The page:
Google + Motorola, Will Webtop OS Pave the Way to an Android-Chromebook Dock?

Google has already stated a number of things about its announced $12.5 billion acquisition of Motorola Mobility, including that Motorola wouldn’t be favored in making future Nexus products as well as other hardware partners in the ecosystem reacting positively to the announcement, but what we haven’t heard is how Motorola will add value to the Android platform moving forward to set Android apart from iOS, Windows Phone 7, and BlackBerry.

In the past, hardware-makers had to innovate on top of Android, both on the hardware and software side. HTC and others came out with their own user experience layers; in HTC’s case it was called the HTC Sense UI. On the hardware side, we’ve seen tablet-makers like Asus creating laptop docks that effectively changed a tablet into a notebook, as in the case of the popular Eee Pad Transformer. Motorola, which had its own secret sauce, created the Webtop OS, which was loaded alongside on some of the company’s Android handsets, and could be enabled when docked into accessories like the laptop keyboard dock or the home multimedia dock.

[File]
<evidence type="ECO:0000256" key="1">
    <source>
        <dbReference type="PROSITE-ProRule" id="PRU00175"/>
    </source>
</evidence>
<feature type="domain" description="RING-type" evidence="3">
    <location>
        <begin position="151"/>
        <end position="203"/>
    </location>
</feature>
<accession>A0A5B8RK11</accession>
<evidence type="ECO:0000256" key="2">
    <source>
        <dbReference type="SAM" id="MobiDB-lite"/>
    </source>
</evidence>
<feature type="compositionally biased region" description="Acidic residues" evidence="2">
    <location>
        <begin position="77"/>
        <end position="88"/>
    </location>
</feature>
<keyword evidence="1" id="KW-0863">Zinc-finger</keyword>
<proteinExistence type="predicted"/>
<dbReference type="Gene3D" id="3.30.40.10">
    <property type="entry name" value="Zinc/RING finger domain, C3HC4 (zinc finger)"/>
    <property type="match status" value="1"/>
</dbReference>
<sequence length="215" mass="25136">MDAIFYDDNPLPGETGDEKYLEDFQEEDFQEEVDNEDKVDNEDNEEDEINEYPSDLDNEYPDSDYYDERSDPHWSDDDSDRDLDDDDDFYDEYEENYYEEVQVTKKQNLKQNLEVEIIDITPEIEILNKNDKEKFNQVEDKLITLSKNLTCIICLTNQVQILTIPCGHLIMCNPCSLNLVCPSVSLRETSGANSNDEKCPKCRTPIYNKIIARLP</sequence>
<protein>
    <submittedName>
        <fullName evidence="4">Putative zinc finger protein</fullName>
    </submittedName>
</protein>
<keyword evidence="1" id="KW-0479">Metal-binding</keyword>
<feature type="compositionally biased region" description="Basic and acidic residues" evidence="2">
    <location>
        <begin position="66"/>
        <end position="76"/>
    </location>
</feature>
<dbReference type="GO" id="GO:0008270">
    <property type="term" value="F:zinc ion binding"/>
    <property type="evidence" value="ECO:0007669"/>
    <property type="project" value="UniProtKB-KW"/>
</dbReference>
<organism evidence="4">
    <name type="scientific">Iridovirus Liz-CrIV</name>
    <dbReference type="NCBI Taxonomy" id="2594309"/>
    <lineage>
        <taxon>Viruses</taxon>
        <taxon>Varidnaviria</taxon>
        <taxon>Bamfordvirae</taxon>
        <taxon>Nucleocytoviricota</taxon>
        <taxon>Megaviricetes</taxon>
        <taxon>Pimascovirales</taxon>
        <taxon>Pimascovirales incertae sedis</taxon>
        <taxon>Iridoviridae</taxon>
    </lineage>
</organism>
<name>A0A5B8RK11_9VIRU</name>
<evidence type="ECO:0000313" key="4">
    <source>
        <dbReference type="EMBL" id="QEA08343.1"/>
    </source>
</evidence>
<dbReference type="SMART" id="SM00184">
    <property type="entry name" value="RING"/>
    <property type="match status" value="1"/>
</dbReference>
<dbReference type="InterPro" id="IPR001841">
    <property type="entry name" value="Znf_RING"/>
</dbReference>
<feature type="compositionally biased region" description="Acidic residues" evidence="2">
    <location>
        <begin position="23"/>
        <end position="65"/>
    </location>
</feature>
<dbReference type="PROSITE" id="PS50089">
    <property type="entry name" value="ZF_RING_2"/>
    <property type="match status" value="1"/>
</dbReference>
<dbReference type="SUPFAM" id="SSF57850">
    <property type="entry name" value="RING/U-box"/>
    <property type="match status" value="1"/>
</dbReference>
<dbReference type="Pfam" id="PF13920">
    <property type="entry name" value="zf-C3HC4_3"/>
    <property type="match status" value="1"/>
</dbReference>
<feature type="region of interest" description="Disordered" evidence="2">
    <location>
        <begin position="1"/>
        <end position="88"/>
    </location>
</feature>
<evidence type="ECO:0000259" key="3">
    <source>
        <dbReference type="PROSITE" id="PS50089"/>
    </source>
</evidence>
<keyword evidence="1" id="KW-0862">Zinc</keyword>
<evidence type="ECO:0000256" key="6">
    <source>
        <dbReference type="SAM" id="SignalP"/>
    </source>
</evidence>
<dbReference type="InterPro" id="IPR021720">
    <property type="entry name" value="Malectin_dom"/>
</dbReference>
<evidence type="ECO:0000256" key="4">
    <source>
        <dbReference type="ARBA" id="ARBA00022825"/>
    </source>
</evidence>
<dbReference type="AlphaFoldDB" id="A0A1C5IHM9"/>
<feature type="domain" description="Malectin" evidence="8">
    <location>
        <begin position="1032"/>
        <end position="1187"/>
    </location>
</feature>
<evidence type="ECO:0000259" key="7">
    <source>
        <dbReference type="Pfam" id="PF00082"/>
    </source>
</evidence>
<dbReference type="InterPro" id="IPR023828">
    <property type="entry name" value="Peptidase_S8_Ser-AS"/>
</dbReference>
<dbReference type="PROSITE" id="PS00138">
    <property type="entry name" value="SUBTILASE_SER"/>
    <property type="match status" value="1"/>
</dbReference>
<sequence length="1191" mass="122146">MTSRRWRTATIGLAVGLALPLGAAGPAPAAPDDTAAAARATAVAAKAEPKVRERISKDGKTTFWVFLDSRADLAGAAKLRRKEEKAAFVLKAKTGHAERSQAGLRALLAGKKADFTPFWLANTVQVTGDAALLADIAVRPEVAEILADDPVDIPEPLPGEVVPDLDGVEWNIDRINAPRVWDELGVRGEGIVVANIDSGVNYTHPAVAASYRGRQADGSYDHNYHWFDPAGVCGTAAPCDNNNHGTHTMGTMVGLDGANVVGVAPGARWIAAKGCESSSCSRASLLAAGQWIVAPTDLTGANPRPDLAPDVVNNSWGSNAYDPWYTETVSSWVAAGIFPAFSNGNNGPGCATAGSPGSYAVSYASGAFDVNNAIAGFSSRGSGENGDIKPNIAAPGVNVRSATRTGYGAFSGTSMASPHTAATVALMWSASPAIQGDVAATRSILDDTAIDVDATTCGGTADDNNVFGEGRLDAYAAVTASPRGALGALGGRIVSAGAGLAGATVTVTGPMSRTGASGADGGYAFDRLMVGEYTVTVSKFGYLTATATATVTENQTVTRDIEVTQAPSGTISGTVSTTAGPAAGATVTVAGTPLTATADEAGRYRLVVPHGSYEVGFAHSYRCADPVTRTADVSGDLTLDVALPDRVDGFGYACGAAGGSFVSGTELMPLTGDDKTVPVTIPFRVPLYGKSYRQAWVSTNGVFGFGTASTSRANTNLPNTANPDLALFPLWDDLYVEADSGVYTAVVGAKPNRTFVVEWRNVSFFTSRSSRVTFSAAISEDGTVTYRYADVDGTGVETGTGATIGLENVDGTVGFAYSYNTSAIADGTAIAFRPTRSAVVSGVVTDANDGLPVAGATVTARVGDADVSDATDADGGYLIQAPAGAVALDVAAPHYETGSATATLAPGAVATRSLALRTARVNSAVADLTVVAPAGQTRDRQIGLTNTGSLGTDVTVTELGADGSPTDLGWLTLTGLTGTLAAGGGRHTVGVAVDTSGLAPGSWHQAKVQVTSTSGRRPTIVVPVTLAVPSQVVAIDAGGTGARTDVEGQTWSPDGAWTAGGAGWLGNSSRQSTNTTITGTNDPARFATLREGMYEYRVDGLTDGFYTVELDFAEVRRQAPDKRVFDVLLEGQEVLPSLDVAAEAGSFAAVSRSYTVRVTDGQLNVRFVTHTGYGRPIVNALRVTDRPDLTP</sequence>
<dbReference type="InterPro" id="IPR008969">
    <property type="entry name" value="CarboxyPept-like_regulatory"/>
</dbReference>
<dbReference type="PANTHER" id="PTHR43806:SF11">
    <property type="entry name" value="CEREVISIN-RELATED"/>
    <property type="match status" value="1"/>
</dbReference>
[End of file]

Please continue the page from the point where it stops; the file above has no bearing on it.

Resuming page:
As Google is working on Chrome OS on the new Chromebooks, it’s unclear what the future of the Linux-based Webtop OS will be from Motorola’s lineup. Though Webtop on the Motorola Atrix 4G, which itself has a dual-core NVIDIA Tegra 2 CPU, was a clever idea and received a lot of buzz from media and consumers, the experience fell short and was a bit slow, despite AT&T’s 4G HSPA+ network. Given that Webtop didn’t support third-party apps aside from the photo and video viewer that was pre-loaded and a full version of Mozilla’s Firefox browser, perhaps the future of Webtop in its current incarnation may be phased out.

But that doesn’t mean that Motorola wasn’t on to something new, and perhaps something that may be groundbreaking. Carry a light smartphone when you don’t need power, and dock it to the keyboard laptop dock when you do need the extra oomph. That said, Google’s Chrome OS can fill the void with pizzazz as it does support HTML 5 applications and a full Chrome browser with Flash support would give users a bit more power while docked. Also, given that Google’s opening up Chrome to web app development, we can potentially see more app development with a Chrome OS replacing Webtop OS in the future.